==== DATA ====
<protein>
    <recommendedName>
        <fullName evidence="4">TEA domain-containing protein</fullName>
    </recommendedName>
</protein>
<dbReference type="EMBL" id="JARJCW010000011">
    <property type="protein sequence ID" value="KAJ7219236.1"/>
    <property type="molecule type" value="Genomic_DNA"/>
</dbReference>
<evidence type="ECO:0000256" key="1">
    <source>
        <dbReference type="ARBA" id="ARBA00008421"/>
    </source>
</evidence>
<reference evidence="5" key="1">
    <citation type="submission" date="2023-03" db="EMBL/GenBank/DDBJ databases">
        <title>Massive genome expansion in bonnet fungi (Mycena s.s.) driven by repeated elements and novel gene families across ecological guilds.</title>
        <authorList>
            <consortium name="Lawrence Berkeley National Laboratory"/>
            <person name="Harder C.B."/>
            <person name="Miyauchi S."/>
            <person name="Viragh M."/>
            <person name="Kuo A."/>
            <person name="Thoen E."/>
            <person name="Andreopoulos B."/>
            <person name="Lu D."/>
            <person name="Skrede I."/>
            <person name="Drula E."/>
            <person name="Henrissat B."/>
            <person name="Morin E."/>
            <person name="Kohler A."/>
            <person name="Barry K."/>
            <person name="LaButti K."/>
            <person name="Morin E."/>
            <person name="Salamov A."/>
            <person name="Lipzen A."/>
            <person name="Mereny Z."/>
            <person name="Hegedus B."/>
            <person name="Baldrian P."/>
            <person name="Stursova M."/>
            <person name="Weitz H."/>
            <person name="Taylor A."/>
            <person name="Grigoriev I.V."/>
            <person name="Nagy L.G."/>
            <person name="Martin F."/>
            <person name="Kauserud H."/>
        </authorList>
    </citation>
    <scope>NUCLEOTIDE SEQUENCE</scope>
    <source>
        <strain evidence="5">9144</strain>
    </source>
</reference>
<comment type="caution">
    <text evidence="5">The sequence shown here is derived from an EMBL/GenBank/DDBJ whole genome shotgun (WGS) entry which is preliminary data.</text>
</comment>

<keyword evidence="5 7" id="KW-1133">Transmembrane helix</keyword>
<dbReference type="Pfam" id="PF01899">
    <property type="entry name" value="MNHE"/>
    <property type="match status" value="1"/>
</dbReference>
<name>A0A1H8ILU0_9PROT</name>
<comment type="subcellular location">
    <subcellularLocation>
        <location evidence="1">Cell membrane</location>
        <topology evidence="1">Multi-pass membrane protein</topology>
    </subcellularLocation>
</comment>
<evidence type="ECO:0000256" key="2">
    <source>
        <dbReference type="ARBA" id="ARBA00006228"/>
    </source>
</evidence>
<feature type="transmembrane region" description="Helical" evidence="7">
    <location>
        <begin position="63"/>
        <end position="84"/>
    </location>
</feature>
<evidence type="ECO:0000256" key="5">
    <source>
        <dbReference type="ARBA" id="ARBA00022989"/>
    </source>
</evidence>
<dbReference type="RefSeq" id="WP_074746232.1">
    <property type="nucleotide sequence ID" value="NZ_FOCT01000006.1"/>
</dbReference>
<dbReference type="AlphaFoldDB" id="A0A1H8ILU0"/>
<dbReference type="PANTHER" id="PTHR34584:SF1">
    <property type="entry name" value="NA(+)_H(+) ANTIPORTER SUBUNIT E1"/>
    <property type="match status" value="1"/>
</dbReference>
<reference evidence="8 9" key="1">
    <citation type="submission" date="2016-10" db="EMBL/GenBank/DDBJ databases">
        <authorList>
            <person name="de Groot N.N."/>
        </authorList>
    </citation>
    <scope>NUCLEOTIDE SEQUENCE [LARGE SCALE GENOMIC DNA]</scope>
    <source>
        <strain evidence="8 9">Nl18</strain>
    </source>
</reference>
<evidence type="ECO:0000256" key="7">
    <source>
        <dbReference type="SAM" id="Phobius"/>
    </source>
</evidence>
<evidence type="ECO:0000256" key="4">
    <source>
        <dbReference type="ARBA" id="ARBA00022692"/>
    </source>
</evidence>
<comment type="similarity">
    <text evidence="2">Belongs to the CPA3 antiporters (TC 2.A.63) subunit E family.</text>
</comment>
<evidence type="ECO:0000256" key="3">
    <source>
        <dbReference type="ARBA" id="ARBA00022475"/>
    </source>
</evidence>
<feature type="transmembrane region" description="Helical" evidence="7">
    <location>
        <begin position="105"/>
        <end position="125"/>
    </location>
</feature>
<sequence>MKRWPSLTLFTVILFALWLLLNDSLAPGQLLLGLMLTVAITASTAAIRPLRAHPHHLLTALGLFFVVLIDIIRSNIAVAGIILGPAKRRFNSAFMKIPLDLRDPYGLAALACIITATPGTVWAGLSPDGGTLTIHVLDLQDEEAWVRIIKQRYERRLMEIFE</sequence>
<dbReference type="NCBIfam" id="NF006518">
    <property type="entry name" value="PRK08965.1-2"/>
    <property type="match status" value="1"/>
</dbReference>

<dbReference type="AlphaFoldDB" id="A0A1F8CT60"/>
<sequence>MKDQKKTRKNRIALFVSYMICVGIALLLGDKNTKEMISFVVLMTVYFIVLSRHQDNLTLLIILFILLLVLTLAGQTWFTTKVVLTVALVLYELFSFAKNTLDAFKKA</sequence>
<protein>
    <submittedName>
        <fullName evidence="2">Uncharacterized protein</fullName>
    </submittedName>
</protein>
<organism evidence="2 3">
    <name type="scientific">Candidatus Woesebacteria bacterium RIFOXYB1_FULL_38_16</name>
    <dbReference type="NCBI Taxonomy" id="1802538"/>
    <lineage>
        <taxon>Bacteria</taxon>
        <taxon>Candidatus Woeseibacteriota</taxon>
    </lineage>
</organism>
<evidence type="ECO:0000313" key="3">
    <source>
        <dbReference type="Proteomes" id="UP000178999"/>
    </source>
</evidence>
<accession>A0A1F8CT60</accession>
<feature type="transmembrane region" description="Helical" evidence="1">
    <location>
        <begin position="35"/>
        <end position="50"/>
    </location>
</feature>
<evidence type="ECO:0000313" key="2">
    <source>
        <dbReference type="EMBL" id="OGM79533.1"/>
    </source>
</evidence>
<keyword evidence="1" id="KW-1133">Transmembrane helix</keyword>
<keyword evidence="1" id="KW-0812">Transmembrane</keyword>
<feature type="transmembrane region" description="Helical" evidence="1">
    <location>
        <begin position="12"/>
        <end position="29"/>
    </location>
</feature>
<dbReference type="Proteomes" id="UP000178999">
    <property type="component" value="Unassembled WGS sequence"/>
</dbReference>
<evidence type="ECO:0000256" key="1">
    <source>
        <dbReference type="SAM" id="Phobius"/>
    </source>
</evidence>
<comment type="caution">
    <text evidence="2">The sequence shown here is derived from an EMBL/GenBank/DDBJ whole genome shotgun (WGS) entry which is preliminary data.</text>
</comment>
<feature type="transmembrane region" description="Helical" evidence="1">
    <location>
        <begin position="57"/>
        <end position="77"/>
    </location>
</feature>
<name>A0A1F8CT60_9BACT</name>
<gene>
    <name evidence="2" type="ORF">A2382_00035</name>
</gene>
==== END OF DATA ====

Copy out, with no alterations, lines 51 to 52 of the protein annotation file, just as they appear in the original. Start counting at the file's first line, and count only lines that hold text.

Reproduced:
        <strain evidence="5">9144</strain>
    </source>